Monday 27 June 2011

Baghdatis, the race is on!

I'm honoured to be guest blogging over at the wonderfully versatile Thea Atkinson's blog today. I'd love you to take a wander over there to see, 'Baghdatis, The Race is On' and while you're at it, check out Thea's blog which is a great mix of thoughtful, frothy, poignant and amusing posts.  

While I was checking a few spellings today (or rather, being distracted for hours by tales of McEnroe in his angry hey-day and having a nostalgic swoon over Pat Cash) I came across this clip. Ouch! I compared tennis to getting published in my post but I'm not sure it's quite THIS painful. What do you think?

Monday 20 June 2011


I’ve never been big on sleep. Generally it’s an inconvenience to be fitted as unobtrusively as possible around work and play. Don’t misunderstand me, I relish that moment when my head hits the pillow as much as the next person, I just don’t yearn to get to that point.

Mind you, I least I sleep every day. I did know a man who claimed to need so little sleep that he only closed his eyes every other night. Worse, this was pre-24 hour TV, shopping or the internet and he only liked to read biographies, which were distinctly fewer in number in those days. I do remember he had a very extensive record collection, however, and a long-suffering girlfriend who finally swapped him for a man who fell asleep the minute his bottom touched a sofa.
I put my good fortune of being an economical sleeper down to Deep Sleep. No messing about in the REM stage for me, I’m plunged into blackness within seconds and not retrieved from it until that alarm clock chimes five and a half hours later.

I’ve been a night-owl forever. My first memory of the benefits was when I read the entire copy of James and the Giant Peach in one night. I was about nine years old and my understanding parents had given me permission to read on – no torch needed. I got to turn my light off at midnight, I was so grown up. 

I remember starting my homework at 10pm and still putting in three hours before bouncing into school next day. And of course, being an owl is fantastic for parties, unless, of course, you’re the host who's ready for you to leave. 
The downside of needing little sleep is that I always push it too far. 1am is when I should go to bed. 6.30 is when I should rise but no, I can always find another blog to read as I wind down at midnight ready to log off for the day. I can tweet uninterrupted with fellow night-owls or distracted writers on the other side of the world for another half hour, prepare myself a little snack, unload a wash, scrub a pan and make some notes for tomorrow before deciding that really, I’m absolutely wide awake and at last, I have uninterrupted time to read whatever novel I have on the go. And then it’s 3am and I know that come lunch time tomorrow, my writing will be reduced to sludge.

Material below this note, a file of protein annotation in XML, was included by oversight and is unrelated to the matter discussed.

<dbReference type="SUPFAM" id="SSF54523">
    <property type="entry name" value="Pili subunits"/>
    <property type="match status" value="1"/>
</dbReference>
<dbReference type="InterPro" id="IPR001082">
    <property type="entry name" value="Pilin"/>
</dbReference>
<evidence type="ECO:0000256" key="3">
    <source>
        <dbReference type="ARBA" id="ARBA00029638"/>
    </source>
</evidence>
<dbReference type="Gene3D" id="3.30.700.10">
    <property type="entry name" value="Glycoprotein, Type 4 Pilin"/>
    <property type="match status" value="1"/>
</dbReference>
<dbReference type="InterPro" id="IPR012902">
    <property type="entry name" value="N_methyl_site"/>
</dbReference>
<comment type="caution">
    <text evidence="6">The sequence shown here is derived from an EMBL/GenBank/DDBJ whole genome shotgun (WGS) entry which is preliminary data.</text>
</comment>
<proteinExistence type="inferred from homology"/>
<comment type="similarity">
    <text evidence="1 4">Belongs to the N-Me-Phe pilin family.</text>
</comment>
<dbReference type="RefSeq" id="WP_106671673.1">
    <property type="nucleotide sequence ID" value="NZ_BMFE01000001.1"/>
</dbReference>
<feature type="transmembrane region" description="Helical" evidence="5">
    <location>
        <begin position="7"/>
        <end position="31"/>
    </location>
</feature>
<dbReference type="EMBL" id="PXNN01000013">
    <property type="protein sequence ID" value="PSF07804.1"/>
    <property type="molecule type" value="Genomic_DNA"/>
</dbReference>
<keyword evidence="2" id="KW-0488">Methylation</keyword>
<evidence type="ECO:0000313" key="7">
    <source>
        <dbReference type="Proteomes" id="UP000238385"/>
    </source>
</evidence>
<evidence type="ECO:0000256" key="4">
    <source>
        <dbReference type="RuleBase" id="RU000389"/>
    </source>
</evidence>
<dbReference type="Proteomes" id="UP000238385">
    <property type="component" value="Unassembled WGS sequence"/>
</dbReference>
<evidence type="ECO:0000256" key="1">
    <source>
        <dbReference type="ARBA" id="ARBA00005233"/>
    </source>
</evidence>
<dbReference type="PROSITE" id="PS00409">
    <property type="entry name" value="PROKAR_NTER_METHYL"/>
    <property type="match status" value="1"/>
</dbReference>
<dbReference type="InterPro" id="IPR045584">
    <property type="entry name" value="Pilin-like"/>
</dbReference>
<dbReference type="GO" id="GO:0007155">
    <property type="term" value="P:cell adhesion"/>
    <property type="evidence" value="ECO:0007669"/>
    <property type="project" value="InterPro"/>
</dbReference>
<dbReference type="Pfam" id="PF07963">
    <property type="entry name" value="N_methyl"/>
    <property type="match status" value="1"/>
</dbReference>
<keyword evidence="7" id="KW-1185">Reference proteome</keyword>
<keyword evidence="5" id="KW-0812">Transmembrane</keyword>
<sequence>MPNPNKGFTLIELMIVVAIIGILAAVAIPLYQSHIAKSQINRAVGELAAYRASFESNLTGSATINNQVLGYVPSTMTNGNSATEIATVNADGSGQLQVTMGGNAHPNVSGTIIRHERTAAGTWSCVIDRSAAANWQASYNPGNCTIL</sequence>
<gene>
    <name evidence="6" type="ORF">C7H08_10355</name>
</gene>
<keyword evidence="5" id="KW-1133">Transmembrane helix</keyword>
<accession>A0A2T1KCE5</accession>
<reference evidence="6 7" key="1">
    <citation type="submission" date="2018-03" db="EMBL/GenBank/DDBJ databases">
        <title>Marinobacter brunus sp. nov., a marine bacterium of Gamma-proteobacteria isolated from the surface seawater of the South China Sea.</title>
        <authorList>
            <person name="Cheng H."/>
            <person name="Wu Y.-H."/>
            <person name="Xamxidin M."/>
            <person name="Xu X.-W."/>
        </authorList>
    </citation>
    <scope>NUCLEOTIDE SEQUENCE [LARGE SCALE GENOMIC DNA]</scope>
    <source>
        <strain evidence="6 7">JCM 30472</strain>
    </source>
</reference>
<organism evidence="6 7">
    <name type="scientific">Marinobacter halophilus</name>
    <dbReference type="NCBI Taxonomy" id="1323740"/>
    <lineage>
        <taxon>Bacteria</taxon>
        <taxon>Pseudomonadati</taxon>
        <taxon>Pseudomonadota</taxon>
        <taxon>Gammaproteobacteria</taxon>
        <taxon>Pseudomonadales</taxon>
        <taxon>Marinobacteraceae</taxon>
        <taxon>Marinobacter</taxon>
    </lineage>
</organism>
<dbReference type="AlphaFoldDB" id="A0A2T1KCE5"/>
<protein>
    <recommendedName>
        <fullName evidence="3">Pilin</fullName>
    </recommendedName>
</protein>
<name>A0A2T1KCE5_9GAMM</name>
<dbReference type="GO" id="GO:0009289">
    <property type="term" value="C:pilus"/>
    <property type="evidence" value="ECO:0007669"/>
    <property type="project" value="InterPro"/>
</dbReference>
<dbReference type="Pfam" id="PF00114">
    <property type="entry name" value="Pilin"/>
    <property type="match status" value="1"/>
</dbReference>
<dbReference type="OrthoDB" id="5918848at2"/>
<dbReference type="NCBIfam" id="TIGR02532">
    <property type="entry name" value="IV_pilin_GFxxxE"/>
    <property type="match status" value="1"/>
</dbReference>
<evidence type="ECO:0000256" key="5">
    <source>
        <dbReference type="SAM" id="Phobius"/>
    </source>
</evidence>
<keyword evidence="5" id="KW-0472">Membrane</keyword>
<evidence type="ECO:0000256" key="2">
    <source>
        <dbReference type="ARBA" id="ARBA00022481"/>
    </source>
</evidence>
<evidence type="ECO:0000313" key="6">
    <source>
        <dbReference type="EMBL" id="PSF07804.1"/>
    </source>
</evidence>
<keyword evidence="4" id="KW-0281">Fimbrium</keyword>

Being a night-owl is also quite anti-social.
I remember staying at my Auntie and Uncle’s as a child and thinking it sad that my Uncle stayed up long after his wife had gone to bed, only to fall asleep, alone, in front of the test card. I remember my Dad tapping away at the typewriter keys in the early hours long after my mother was asleep and telling myself that I would never do that when I was an adult.


So, in order to attempt to better align my sleep patterns with the rest of my family’s, I’ve been conducting an experiment; I’ve been trying to turn an owl into a lark. I call it Larkism. My friend, who retires at 9pm and wakes at 4, ready to run at 4.30 (which is not what I’m proposing) didn’t think it possible. We are genetically disposed to being morning or night time creatures and there’s nothing we can do to change it. I’ve tried, she said. 

Larkism requires two things: I have to go to bed before the date changes and set my alarm for five and a half hours later. My Larkism started a month ago. The first day my alarm went off at 5 and I woke with that queasy, early flight kind of feeling. My husband slept on, I could so easily have done so too. Thank goodness for tea.
Quickly I got into a routine and realised that half way through my first cup, I was feeling surprisingly sparkly. I also noticed how alert I felt when my children got up at 7am and that I knew exactly what they needed for school without having to constantly refer to notes scrawled at 2am. Having already banked a couple of hours of writing, I found I could accept a coffee invitation guilt-free without the gremlin at the back of my mind reminding me every ten minutes that it was OK, as long as I worked late tonight.

The most unlikely result has been in my productivity. Larkism has only given me a maximum of ten extra hours every week. Being an owl, often afforded me double that, or so I thought. Not so. Because in my life, to be an owl, is to be a midnight faffer. Don’t get me wrong, those first two hours preceding the bell tolling were often massively productive. Often I’d write hundreds, if not thousands of words in this time. But then I should have gone to bed.
Larkism has made me focus.

The biggest surprise, however, has been to realise that I actually like feeling tired. I like clocking off at at the end of the school day and realising that my writing day is also done. Full stop. No need to think about how much work I might possibly be able to fit in later because I’ve done enough; I’ve made progress. And I love the fact that having been up since 5am, at 11pm I am tired, like a normal person, and it’s time to go to bed. I suppose, like babies, I’m enjoying the routine.
Nobody is more surprised than me to admit that Larkism is working. I’m told the biggest test will be when those mornings get dark and cold. I’m determined to continue. I’ll keep you posted.

So, are you a lark or an owl? Could you change and would you want  to?